Adam Curtis on system building

Adam Curtis + system building = the makings of a great conspiracy theory. Here's our finest polemical documentary maker in his younger days tearing into the failures of sixties system building, one of his more obvious targets and a hot topic in the early eighties.

The documentary itself is a rather straightforward forerunner to his more complex classics such as A Century of the Self and the Power of Nightmares. It's lacking his voice (it's narrated instead by reporter David Jones) and his trademark crazy soundtrack but otherwise many of the Curtis tropes are here: suspicion of those in high places and the whiff of institutionalised corruption and conspiracy. But the style feels more like an episode of Panorama rather than his later authored pieces. Still, there's great interviews with T. Dan Smith, Kenneth Campbell and particularly Cleeve Barr, and some amazing archive footage.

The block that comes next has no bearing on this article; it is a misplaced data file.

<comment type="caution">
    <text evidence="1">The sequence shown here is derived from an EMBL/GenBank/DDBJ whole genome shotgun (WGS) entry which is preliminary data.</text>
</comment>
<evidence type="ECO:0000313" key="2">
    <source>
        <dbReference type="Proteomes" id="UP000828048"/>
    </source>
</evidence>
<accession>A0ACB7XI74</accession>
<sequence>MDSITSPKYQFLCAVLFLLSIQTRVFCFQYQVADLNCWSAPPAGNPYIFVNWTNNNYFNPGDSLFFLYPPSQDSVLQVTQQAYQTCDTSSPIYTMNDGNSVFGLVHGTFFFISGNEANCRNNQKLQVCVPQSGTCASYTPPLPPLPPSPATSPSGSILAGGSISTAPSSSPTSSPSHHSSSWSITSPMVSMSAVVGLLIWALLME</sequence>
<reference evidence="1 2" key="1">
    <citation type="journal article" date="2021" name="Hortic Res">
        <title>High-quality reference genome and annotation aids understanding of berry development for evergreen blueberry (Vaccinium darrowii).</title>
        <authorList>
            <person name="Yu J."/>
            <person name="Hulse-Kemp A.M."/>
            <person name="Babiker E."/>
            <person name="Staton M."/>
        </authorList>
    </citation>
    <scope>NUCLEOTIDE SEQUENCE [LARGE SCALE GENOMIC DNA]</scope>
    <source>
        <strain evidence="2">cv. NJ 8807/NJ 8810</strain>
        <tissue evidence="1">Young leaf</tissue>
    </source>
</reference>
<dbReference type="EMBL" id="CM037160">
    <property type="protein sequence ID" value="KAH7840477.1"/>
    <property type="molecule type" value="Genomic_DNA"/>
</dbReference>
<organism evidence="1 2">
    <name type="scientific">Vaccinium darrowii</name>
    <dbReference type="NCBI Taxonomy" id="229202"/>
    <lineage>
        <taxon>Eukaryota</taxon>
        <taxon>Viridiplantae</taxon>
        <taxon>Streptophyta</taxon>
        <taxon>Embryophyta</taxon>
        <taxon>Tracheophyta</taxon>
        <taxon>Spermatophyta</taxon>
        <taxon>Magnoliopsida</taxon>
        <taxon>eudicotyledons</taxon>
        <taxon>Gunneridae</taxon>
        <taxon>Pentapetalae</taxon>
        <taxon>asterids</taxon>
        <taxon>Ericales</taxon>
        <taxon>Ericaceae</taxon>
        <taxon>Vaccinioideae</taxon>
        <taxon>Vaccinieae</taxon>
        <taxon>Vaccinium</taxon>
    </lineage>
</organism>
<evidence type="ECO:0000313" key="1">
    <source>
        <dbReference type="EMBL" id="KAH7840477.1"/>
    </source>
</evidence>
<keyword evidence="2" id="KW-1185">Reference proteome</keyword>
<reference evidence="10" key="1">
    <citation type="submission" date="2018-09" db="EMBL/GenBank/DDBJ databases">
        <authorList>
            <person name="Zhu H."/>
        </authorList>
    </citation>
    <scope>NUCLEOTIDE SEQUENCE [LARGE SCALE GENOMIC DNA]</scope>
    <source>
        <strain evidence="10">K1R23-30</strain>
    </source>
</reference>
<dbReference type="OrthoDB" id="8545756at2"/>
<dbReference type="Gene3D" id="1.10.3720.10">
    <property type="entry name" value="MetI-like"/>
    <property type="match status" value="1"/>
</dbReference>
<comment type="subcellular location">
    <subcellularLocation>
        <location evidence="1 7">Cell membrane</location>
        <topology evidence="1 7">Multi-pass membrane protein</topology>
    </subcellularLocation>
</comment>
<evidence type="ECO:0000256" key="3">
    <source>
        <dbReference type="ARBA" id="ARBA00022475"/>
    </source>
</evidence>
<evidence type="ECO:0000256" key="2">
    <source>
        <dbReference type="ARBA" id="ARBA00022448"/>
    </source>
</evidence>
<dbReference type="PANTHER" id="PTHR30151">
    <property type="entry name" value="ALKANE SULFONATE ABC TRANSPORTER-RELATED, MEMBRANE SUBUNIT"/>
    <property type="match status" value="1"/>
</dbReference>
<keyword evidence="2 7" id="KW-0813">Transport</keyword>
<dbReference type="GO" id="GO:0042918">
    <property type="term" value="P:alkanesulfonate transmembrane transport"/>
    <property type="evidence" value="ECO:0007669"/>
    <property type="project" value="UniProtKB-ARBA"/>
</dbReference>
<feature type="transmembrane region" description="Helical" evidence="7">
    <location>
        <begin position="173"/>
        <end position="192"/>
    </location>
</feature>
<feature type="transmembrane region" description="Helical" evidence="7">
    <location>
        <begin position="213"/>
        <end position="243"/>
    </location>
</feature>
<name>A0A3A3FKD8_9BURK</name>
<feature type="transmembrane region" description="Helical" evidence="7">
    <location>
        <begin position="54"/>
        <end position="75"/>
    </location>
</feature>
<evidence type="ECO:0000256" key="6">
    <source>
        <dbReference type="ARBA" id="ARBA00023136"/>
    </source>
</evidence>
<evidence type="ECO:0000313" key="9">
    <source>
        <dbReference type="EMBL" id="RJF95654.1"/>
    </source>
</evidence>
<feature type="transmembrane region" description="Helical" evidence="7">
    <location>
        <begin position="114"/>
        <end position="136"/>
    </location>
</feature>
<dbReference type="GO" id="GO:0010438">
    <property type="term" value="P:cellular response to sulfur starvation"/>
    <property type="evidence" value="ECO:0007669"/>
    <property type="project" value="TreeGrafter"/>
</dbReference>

But there's also a peculiar and disappointing aspect to the documentary – the working class construction workers remain unnnamed, while the more senior figures (architects, engineers, politicians) are all named. It's as if the documentary is repeating the mistakes it is reporting on, treating the working class people as unreliable objects, and trusting the word of the senior figures. Still, it's a fascinating, angry and scary record of those poorly constructed sixties system built blocks that have all but vanished from our towns and cities.

TV might have ignored his example as a filmmaker, but all of YouTube on random is like an Adam Curtis documentary if you say 'But it was a trap' between every clip. I know I do.


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